Njeri was asleep beside Hampton when agents entered the apartment. She was 19 years old and more than eight months pregnant. Recounting the raid, she describes hearing the first shots near the front of the apartment[5] and immediately attempting to shield Hampton with her body. When the shooting stopped, she stood up and began moving out of the bedroom. Police approached her and dragged her by the top of her head into the kitchen. She recalls a police voice saying "He's barely alive; he'll barely make it," before more shooting began. She heard "He's good and dead now." Njeri describes avoiding looking at Hampton's body so as to remain stoic. She was handcuffed and led by police from the apartment with a gun pressed to her pregnant belly.[1]

Njeri and other survivors of the raid were arrested, charged with attempted murder and aggravated assault, and held on $100,000 bail.[4]


Public support enabled Njeri and the other survivors to eventually post the $100,000 bail. Njeri was the first survivor released due to her pregnancy and extreme stress. Njeri and Hampton's son was born on December 29, 1969.[2] She first named him Alfred Johnson, but changed his name legally to Fred Hampton Jr when he was ten years old.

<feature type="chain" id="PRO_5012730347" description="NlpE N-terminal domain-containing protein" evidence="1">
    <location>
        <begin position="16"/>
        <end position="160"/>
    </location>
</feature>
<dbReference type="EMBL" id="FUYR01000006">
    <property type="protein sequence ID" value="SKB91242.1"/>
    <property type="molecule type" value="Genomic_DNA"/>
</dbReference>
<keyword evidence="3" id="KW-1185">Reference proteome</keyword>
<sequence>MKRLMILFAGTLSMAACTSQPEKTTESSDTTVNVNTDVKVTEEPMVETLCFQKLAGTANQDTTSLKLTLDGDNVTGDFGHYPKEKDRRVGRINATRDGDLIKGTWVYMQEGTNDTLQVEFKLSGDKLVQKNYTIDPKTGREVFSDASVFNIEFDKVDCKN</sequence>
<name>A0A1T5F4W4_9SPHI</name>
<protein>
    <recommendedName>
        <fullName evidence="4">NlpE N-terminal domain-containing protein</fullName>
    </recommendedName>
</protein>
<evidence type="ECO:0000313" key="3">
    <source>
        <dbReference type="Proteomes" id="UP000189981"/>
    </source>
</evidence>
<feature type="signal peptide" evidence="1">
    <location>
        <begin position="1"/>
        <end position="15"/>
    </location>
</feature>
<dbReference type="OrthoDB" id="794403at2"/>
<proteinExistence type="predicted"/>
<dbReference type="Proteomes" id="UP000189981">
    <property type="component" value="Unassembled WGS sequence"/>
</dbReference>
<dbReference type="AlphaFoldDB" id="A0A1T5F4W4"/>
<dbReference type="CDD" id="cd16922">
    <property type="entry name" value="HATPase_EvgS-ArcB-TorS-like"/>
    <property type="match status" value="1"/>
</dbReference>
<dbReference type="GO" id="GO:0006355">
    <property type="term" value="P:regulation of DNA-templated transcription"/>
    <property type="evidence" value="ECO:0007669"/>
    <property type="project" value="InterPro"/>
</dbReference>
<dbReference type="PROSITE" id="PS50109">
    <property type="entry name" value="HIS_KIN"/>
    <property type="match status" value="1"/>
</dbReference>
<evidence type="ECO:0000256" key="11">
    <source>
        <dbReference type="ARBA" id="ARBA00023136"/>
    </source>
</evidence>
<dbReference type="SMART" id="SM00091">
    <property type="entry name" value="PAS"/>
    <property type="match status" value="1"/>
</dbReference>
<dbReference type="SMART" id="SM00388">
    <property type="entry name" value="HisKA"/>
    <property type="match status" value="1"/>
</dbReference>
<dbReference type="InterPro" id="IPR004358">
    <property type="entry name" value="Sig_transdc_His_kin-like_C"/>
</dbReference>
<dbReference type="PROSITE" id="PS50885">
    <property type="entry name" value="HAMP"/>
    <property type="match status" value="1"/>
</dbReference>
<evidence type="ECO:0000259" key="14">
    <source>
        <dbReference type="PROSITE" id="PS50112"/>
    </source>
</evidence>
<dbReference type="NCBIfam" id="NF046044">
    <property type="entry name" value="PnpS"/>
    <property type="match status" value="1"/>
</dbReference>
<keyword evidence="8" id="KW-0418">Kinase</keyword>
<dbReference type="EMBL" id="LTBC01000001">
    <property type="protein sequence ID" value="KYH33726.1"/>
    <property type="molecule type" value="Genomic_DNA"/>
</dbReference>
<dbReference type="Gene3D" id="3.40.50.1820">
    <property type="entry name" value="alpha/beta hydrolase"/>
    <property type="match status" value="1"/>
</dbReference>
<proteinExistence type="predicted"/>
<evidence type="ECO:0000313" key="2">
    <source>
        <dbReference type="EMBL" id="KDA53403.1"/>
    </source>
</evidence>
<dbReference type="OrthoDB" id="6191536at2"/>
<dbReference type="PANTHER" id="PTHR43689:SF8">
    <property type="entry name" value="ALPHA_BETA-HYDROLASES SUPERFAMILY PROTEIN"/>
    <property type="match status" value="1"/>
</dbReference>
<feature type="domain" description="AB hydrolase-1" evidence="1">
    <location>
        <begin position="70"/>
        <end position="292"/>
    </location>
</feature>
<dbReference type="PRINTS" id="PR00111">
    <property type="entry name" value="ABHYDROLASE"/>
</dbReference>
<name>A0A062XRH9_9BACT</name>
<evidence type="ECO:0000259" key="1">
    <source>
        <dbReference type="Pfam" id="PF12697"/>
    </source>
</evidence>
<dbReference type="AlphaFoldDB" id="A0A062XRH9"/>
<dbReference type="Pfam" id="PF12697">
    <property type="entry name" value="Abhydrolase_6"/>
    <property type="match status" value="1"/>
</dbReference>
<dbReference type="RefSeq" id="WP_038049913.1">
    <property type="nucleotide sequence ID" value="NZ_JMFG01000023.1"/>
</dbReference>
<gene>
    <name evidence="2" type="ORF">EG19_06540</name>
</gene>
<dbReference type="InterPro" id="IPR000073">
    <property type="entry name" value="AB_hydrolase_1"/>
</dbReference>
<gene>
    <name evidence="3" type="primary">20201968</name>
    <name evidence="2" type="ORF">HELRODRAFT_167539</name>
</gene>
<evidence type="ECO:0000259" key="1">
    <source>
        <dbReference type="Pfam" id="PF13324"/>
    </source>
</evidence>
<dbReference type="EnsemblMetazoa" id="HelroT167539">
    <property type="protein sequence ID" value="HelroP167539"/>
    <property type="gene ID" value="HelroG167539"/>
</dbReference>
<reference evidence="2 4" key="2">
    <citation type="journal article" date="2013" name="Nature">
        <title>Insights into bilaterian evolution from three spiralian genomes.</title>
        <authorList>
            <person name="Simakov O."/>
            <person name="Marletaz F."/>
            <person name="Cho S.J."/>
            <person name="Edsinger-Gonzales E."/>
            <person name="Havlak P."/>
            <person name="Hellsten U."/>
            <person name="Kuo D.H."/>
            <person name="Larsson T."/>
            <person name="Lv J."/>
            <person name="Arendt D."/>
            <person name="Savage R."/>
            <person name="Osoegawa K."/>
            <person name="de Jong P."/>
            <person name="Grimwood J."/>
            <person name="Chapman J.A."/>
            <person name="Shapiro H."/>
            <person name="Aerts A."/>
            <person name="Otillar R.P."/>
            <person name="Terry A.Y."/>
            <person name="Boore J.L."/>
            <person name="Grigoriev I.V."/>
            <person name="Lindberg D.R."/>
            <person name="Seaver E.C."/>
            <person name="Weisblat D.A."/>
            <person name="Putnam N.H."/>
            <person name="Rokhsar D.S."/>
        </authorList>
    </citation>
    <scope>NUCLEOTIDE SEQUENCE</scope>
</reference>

Njeri and the other survivors declined to participate in a federal grand jury investigation into the massacre. As Njeri explained, "they felt justice would not be served."[2] She said that she has had lingering feelings of guilt because she survived the massacre in which Hampton died.[1]

In May 1970, ballistics and forensics exonerated the Panthers who had been charged.[2] Hampton and Clark's families and the survivors filed a civil case against the Chicago Police Department and the FBI. The litigation took 13 years.[6] In 1983, the city of Chicago, Cook County, and the federal government agreed to pay a $1.8 million settlement to the seven survivors and to the families of the two victims.[7][8] Each of the major players paid one-third of the settlement.

Continued activism